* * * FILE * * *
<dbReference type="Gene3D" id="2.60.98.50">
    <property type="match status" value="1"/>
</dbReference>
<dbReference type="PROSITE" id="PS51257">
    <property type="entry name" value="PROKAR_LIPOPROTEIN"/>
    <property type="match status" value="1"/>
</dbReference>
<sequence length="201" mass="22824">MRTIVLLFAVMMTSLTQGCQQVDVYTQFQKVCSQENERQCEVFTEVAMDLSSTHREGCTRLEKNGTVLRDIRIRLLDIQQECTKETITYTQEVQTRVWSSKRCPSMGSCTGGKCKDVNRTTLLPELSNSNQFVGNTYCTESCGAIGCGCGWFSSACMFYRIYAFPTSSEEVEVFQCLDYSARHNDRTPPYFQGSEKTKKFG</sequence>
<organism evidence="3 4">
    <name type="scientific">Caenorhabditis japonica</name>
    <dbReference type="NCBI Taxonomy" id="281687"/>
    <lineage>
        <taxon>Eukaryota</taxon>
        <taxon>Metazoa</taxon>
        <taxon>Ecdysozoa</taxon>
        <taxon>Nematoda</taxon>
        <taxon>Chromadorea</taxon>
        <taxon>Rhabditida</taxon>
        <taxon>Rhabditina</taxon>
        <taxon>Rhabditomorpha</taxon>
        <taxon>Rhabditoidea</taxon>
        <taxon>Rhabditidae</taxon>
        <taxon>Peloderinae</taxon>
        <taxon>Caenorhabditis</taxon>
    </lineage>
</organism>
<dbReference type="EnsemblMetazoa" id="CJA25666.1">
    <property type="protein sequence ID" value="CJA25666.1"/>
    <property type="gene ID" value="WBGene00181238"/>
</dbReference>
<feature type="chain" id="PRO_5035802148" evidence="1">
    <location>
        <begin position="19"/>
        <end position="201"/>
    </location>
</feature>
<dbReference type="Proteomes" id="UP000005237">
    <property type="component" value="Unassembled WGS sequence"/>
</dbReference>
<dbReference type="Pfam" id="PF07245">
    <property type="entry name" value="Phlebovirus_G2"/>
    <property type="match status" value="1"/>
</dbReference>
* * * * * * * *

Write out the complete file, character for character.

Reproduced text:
<dbReference type="Gene3D" id="2.60.98.50">
    <property type="match status" value="1"/>
</dbReference>
<dbReference type="PROSITE" id="PS51257">
    <property type="entry name" value="PROKAR_LIPOPROTEIN"/>
    <property type="match status" value="1"/>
</dbReference>
<sequence length="201" mass="22824">MRTIVLLFAVMMTSLTQGCQQVDVYTQFQKVCSQENERQCEVFTEVAMDLSSTHREGCTRLEKNGTVLRDIRIRLLDIQQECTKETITYTQEVQTRVWSSKRCPSMGSCTGGKCKDVNRTTLLPELSNSNQFVGNTYCTESCGAIGCGCGWFSSACMFYRIYAFPTSSEEVEVFQCLDYSARHNDRTPPYFQGSEKTKKFG</sequence>
<organism evidence="3 4">
    <name type="scientific">Caenorhabditis japonica</name>
    <dbReference type="NCBI Taxonomy" id="281687"/>
    <lineage>
        <taxon>Eukaryota</taxon>
        <taxon>Metazoa</taxon>
        <taxon>Ecdysozoa</taxon>
        <taxon>Nematoda</taxon>
        <taxon>Chromadorea</taxon>
        <taxon>Rhabditida</taxon>
        <taxon>Rhabditina</taxon>
        <taxon>Rhabditomorpha</taxon>
        <taxon>Rhabditoidea</taxon>
        <taxon>Rhabditidae</taxon>
        <taxon>Peloderinae</taxon>
        <taxon>Caenorhabditis</taxon>
    </lineage>
</organism>
<dbReference type="EnsemblMetazoa" id="CJA25666.1">
    <property type="protein sequence ID" value="CJA25666.1"/>
    <property type="gene ID" value="WBGene00181238"/>
</dbReference>
<feature type="chain" id="PRO_5035802148" evidence="1">
    <location>
        <begin position="19"/>
        <end position="201"/>
    </location>
</feature>
<dbReference type="Proteomes" id="UP000005237">
    <property type="component" value="Unassembled WGS sequence"/>
</dbReference>
<dbReference type="Pfam" id="PF07245">
    <property type="entry name" value="Phlebovirus_G2"/>
    <property type="match status" value="1"/>
</dbReference>